In the feed of book reviews I got this weekend was an article in The Guardian by Greil Marcus. It talks about a book he has written called Listening to Van Morrison. The book is based on interviews with audiences at Van Morrison concerts. Consequently much of it is about how people interact with art. This section stood out for me:
One of the themes of the book I wrote has to do with the fear some people have for the imagination, for their resistance to being moved by something that is invented: made up. It’s the desire to reduce anything that affects them to the biography of whoever it might have been who made the work.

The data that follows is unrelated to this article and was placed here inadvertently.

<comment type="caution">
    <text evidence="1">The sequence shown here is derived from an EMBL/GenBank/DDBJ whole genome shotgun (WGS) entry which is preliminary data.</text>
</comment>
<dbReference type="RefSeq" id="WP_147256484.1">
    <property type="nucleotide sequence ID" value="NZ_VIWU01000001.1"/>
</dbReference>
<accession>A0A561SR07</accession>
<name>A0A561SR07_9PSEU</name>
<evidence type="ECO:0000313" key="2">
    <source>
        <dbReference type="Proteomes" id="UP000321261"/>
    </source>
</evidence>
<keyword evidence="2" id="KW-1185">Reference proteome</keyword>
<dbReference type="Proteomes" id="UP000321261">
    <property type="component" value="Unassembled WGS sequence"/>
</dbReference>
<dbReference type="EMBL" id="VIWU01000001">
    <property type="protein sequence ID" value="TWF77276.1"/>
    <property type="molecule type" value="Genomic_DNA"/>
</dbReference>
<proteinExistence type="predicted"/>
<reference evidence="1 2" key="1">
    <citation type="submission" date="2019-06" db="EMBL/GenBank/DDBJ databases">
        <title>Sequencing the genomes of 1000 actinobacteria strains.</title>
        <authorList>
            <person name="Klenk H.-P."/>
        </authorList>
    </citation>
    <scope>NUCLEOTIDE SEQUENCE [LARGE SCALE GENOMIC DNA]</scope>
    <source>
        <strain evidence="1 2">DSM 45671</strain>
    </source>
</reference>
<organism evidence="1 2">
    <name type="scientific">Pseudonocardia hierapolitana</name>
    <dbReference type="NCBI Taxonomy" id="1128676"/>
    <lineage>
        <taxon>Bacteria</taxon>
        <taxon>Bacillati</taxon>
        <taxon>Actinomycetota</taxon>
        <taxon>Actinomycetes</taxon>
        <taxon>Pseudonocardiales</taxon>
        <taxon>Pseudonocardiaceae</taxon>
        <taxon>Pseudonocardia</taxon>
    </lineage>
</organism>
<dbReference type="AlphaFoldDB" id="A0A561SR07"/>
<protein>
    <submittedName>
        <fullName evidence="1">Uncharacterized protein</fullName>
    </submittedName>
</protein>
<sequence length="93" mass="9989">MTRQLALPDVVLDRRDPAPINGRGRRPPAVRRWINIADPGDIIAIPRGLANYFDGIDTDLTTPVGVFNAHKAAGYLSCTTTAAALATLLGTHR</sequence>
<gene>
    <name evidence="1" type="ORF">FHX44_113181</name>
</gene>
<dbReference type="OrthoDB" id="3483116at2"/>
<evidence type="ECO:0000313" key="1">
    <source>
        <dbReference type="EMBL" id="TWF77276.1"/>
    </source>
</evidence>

It seems to me that this is applicable to far more than just music. It touches on the determination that so many readers have to interpret a book in terms of “what the author intended”. Heck, people even judge the abilities of celebrity sportsmen such as David Beckham or Tiger Woods on the basis of whether they view them as “good people” or not. The phenomenon also has connection with diversity politics, because so many people try to defend works of art on the basis of whether or not the creator intended to cause offense. I find this all very odd. A performance — any performance — has a life of its own way beyond that of its creator.